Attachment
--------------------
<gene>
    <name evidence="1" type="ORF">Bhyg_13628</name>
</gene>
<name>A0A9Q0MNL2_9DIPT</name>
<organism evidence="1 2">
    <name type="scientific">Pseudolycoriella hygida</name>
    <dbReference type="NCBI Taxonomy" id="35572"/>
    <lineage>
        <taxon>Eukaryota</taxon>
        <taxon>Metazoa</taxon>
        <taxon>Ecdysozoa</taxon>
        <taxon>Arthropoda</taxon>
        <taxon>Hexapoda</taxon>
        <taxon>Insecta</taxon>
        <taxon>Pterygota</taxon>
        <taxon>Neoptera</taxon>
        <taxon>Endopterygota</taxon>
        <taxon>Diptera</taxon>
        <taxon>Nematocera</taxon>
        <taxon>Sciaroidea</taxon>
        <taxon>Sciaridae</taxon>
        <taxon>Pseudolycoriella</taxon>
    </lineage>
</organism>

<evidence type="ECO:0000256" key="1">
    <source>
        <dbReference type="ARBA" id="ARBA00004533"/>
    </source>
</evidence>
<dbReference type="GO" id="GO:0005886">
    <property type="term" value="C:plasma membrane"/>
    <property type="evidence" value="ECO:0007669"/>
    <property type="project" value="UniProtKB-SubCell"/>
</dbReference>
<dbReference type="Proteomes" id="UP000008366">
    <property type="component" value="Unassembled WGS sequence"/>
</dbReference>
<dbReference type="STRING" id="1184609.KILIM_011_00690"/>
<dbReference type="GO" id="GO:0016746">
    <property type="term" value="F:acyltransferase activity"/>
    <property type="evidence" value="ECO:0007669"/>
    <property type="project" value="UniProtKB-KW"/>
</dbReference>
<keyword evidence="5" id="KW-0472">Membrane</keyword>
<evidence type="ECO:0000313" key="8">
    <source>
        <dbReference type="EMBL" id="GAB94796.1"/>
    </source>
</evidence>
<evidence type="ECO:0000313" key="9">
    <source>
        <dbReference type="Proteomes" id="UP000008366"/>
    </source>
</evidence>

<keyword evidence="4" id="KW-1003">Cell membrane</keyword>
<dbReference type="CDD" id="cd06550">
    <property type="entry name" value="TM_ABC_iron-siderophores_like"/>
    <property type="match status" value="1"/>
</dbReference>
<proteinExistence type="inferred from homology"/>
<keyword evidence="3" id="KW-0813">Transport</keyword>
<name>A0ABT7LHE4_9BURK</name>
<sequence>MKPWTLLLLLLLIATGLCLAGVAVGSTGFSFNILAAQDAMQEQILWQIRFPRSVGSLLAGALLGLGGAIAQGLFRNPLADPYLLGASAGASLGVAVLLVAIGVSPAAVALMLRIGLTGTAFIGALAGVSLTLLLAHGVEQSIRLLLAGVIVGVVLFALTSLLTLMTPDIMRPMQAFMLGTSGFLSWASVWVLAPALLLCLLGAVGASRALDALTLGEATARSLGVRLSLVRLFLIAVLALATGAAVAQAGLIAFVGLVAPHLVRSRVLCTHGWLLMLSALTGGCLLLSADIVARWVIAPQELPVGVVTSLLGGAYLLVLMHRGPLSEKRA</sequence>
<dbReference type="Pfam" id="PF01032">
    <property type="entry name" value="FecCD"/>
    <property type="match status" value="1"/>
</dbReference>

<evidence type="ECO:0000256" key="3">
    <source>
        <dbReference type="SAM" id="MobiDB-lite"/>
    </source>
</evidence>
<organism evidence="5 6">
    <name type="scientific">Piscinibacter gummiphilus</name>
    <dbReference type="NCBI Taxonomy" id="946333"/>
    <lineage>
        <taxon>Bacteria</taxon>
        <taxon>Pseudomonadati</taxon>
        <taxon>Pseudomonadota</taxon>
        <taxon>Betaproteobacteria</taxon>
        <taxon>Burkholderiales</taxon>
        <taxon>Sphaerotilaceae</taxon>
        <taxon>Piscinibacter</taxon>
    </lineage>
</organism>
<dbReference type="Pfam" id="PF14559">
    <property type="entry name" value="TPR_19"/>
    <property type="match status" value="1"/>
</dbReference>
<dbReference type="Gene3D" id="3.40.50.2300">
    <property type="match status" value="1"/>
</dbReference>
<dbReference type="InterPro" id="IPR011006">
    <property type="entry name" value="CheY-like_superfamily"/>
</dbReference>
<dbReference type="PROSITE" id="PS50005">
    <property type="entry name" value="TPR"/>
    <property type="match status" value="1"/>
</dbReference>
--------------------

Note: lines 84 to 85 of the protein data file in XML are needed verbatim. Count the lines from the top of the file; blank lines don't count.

    </lineage>
</organism>